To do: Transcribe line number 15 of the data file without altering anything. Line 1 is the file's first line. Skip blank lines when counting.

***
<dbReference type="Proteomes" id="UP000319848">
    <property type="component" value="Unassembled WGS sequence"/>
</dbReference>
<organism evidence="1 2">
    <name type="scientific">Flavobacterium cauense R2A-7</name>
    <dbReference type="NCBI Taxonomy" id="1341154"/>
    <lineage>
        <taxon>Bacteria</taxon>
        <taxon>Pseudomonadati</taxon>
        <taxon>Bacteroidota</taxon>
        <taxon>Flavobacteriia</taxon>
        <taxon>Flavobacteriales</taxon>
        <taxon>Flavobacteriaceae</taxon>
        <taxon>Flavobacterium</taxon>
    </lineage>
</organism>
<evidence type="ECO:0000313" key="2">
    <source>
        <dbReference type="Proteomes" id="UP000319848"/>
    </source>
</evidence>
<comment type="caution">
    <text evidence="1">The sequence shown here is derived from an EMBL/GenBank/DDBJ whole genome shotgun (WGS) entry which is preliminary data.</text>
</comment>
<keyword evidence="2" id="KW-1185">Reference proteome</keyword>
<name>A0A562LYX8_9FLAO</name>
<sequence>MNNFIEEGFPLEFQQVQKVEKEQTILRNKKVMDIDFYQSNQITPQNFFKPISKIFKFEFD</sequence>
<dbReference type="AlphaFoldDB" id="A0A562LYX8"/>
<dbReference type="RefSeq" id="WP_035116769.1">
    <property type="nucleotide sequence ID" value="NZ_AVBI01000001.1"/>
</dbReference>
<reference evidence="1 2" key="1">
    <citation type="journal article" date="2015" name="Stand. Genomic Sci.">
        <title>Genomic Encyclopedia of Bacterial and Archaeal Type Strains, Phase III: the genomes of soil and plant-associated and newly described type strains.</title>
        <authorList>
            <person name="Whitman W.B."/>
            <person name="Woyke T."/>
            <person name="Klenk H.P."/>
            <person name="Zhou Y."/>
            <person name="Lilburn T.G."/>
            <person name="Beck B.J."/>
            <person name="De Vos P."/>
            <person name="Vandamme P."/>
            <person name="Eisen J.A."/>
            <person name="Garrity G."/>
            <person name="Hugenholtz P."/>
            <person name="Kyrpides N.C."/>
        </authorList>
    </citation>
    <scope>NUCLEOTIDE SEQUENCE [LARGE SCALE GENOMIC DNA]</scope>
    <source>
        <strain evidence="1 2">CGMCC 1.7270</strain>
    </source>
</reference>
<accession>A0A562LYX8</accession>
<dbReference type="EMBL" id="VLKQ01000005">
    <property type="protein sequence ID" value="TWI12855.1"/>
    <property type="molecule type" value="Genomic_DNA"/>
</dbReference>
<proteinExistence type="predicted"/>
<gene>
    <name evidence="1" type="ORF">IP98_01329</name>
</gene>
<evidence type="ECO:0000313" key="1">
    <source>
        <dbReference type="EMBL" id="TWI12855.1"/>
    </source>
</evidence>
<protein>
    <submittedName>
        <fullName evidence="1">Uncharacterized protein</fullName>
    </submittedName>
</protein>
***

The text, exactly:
    </lineage>